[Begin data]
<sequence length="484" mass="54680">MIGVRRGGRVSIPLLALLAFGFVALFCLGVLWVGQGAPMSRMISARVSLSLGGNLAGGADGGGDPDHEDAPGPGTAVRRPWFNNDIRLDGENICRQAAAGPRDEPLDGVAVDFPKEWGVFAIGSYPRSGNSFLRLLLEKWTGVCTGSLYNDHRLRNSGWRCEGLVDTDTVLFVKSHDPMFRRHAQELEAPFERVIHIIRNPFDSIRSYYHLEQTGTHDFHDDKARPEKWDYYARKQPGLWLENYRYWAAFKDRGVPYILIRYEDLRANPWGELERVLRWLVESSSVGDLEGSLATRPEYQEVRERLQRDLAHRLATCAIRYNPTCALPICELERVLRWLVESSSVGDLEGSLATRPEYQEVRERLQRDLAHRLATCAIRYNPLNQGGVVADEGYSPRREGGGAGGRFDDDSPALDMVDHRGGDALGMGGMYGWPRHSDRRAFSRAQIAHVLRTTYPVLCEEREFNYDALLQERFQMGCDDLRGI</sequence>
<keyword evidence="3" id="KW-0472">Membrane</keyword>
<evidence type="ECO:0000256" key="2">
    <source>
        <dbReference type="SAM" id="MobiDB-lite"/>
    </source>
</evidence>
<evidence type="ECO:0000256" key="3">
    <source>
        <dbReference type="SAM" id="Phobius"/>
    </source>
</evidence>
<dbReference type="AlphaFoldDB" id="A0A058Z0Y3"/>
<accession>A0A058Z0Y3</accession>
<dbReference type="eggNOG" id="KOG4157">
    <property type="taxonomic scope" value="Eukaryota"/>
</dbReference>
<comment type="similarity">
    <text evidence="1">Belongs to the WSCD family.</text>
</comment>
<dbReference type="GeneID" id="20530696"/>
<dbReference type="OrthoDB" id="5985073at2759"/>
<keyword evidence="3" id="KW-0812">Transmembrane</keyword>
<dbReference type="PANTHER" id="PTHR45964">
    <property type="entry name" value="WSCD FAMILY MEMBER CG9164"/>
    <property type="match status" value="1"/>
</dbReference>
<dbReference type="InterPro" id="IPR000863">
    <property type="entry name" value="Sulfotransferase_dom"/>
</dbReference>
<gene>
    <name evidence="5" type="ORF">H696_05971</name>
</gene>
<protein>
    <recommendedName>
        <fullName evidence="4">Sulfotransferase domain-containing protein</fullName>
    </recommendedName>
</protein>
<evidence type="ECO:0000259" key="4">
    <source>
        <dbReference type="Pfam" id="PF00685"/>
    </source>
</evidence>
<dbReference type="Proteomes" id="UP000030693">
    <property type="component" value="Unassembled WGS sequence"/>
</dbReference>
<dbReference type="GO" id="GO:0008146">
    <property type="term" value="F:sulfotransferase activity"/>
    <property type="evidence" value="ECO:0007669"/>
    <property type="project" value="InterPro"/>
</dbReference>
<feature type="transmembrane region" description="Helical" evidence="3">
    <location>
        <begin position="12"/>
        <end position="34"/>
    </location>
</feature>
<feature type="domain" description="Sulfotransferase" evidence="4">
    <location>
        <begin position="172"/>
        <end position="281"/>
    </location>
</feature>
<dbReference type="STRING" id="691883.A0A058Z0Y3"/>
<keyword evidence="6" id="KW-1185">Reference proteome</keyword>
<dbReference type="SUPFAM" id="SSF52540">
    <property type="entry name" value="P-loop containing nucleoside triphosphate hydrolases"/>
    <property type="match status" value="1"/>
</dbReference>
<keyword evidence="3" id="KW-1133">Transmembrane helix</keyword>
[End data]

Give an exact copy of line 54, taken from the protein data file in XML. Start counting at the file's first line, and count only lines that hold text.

        <begin position="12"/>